Union Budget 2023-2024: Finance Minister Nirmala Sitharaman will present her fifth straight Union Budget on Wednesday (February 1).
The previous two Budgets were in the shadow of the pandemic and the FM had to make fiscal space for supporting the immediate needs of the country
The Union Budget is one of the most-awaited documents presented by the government. While major policies and projects are announced throughout the year, the Budget lays out both, the current health of the economy and the direction in which the government intends to push the economy.
The previous two Budgets were in the shadow of the pandemic and the FM had to make fiscal space for supporting the immediate needs of the country. However, with inflation and with post-pandemic recovery boosting tax revenues, it is expected that the central gross fiscal deficit will be contained at the target of 6.4 per cent for this fiscal year. In the previous Budgets, the FM had opted for a longer fiscal consolidation path, with the gross fiscal deficit expected to pare down to 3.5 per cent only by 2025. It is expected that the FM will continue with this path.
Buoyancy in tax revenues is not expected to continue, especially if inflation weakens and there is a dip in domestic demand in the next fiscal. But, revenue worries cannot be balanced by any significant reduction in government expenditure. Growth may have returned to the Indian economy, but the pandemic years have led to a downward shift in the absolute GDP or income of the economy. Also, with each revision in GDP data for the Covid years, the actual GDP is distanced away from the no-COVID GDP trend, indicating the extent of the damage from the pandemic that may take longer time to be reversed. In the multiple problems and challenges surrounding the country, it is still important to remember that some gains made in poverty reduction have been lost due to the pandemic. Therefore, the stress on growth while managing inflation will continue to bear upon policymakers.
As has been the discussion in prior years, what will be important is not the fiscal deficit per se, but the quality of government spending. A key element to successfully pushing income generation in the economy will be the speed and timing of government investment spending. The government, in anticipation of a global slowdown that may lead to export deceleration, can incentivise the private sector by pushing ahead the implementation timeline of some large infrastructure projects. While progress in several infrastructure projects has been good so far, highway networks are yet to gain momentum and progress in power and energy has been modest. The emphasis should be towards improving financial inclusion and technology connectivity beyond Tier-1 cities.
Private sector investment is largely expected to wait out the global uncertainties except for some investments in specific sectors. As per Deloitte forecasts, the expected GDP growth rate for FY 2022-23 is between 6.5 per cent and 6.9 per cent. NSO expects, per its latest advance estimates, that the GDP growth rate will be slightly more at 7 per cent. However, inflation is expected to remain on or above the RBI’s comfort levels this year and even the next, before easing in the second half of 2024. The downside risks for the currency and the current account balance have also increased.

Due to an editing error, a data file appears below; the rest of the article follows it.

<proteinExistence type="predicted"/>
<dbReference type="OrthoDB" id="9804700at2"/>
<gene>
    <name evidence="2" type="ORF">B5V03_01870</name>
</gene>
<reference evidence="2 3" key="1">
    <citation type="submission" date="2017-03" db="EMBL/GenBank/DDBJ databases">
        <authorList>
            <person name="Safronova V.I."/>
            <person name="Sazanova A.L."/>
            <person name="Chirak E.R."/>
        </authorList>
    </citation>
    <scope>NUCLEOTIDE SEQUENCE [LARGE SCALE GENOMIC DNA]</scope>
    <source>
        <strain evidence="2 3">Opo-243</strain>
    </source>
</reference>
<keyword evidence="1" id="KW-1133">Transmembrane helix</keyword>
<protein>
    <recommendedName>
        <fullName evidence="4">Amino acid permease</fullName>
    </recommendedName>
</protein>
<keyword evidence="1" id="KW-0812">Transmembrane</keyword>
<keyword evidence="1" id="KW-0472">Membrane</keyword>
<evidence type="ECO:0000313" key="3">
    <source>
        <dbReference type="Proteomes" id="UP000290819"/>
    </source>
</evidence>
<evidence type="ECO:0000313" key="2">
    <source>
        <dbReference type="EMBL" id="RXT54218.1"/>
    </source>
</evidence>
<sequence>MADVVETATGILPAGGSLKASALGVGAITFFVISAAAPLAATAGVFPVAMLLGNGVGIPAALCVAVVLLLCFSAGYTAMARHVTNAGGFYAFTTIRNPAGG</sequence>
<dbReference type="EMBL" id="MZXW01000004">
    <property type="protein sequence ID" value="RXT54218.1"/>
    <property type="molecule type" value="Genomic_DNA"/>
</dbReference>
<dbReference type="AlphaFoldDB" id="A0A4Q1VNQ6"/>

The government has limited sources for revenues. In the current environment, raising tax rates or introducing new taxes may act as a deterrent to private consumption. Apart from taxes, the other major source that has been generally debated is monetization of assets and disinvestment. The government is likely to miss the target for asset monetization for the ongoing fiscal. In order to enhance revenues from this stream, GoI may need to consider policies that can bring in private players, especially into select sectors.
The most telling impact of the downward GDP shift has been on employment generation. While the PLI scheme promotes “Make in India”, the employment multiplier still lies with services and SMEs. A key expectation from the FM this time will be to use the Budget to re-focus on some structural reforms crucial to incentivise investments in the services sector. The services sector has huge potential—be it in retail, trade, tourism or IT. Also, India is competitive in the services sector and has a comparative advantage. An effort towards assessing the contribution of Global In-house Centers (GIC) and optimizing the regulatory ecosystem for such GICs could revive the services sector and create opportunities for our workforce. It may be noted that despite India’s talent advantage, many global players are diversifying investments in services, to other low-cost economies.
Reforms need to be prioritized as the centerpiece of strategy, for supporting the SME segment also, especially to reduce complexity and costs stemming from the plethora of regulatory compliances.
In summary, it is expected that the FM will use the opportunity of the upcoming Budget to build on the reform agenda to ignite the engine of micro-entrepreneurship and job growth.
(Richa Gupta is partner at Deloitte India, and Rumki Majumdar is economist at Deloitte India. Views expressed are personal)
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